Coronavirus: Lung cancers 'may have been misdiagnosed as COVID' during pandemic

·2-min read

The first wave of the coronavirus outbreak has had a huge impact on UK lung cancer patients' survival and detection rates, a report has said.

A third of patients have died since the beginning of the pandemic, experts said, while waiting for life-saving treatment while referrals for the deadly disease dropped by 75% during the first lockdown.

The UK Lung Cancer Coalition warned that "the catastrophe that is the COVID-19 pandemic" is likely to reverse improvements in survival rates made over the past 20 years.

A cough is a symptom for both illnesses, meaning some patients who could have lung cancer were told to stay home for fear they had coronavirus.

They were therefore being diagnosed at a later stage, significantly damaging their survival chances.

The report said: "GPs are likely to misdiagnose early lung cancer symptoms as COVID-19 because of the large number of COVID-19 cases."

Professor David Baldwin, respiratory medicine consultant at the University of Nottingham, said: "At least a third of patients with lung cancer have already died since the beginning of the pandemic.

"Some deaths will not have been recognised as lung cancer and may have even been labelled as COVID-19."

It said that in some areas referrals by GPs to lung cancer specialists fell by 75% during the peak of the outbreak in Spring.

Professor Sir Mike Richards, former director of the National Cancer Institute, said: "There is a specific problem for lung cancer, which is the overlap of symptoms with COVID-19.

"Some patients may develop cough symptoms and be told to stay at home until their symptoms get worse. This has resulted in an increase in late stage presentations."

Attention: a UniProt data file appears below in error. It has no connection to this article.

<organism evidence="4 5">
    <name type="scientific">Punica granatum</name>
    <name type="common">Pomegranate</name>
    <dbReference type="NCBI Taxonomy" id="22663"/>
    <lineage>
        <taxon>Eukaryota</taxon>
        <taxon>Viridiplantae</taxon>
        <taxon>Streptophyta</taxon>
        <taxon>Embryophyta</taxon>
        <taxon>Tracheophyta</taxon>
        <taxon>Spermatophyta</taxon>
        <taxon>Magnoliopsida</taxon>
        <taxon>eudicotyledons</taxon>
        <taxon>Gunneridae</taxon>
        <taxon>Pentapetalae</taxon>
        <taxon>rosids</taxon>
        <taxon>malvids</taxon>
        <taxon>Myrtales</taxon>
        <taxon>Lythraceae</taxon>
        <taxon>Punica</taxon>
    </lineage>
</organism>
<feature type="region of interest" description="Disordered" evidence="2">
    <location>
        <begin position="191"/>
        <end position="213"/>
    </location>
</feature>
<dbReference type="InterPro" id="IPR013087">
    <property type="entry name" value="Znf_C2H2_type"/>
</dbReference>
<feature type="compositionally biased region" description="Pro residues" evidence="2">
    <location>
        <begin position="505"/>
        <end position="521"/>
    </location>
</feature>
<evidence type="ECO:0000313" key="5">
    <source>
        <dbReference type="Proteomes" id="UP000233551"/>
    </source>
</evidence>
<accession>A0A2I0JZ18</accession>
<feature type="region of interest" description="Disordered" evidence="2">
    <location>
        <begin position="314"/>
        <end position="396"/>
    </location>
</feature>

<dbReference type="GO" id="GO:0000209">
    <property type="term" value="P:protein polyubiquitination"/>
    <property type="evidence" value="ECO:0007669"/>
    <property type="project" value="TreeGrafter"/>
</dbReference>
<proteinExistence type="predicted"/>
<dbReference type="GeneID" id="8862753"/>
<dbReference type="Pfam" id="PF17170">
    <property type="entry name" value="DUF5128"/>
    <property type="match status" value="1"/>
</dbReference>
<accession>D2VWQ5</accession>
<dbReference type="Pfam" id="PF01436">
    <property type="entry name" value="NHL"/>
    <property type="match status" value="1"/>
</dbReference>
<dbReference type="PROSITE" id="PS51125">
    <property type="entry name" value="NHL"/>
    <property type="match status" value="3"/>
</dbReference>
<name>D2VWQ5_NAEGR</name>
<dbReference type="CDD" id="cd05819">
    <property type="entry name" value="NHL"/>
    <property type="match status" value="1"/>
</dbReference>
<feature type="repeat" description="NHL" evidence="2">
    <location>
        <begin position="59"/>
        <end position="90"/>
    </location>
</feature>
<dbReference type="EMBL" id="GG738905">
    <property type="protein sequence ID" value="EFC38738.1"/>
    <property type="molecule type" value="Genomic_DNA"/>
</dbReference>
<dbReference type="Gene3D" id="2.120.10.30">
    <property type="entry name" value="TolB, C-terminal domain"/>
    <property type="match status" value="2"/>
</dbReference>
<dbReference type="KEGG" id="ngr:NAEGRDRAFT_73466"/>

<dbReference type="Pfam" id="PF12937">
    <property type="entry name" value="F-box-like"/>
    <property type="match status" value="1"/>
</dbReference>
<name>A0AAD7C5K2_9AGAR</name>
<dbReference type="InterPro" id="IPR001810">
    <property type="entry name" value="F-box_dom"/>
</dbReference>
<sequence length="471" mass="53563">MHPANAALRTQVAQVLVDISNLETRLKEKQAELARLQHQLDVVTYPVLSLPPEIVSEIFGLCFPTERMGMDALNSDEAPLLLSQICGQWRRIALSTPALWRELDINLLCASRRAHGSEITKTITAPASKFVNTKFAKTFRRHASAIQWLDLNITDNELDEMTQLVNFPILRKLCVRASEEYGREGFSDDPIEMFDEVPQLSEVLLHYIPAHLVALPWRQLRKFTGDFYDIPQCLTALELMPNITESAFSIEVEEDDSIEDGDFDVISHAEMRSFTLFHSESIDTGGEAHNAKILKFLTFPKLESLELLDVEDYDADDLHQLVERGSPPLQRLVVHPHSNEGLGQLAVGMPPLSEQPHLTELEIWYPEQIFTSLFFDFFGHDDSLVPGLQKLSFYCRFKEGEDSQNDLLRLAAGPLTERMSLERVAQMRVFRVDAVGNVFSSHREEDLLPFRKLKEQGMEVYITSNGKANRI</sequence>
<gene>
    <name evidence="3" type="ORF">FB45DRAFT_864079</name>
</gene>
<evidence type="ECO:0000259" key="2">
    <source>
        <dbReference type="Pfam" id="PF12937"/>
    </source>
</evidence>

Lung cancer is the UK's most deadly cancer, killing 35,300 each year - more than breast and bowel cancer combined.

Prompt referrals from a GP to hospital for a scan are crucial for lung cancer survival chances.

The report said: "With studies showing a 16% increase in mortality if the time from diagnosis to surgery is more than 40 days, a delay of three months or more can mean the progression from a potentially curative tumour towards one that is only suitable for palliative care."

It added: "It is estimated that the impact of the COVID-19 pandemic could lead to an additional 1,372 deaths due to lung cancer, reversing the progress achieved in lung cancer over recent years."

Detection and referral rates of breast cancer have also been affected by the pandemic, NHS England said in June.

The Department of Health urged people to come forward if they have lung cancer symptoms.

Health Secretary Matt Hancock told MPs on Tuesday "the number of people experiencing a long wait for cancer treatment has been brought down by 63% since its peak in July".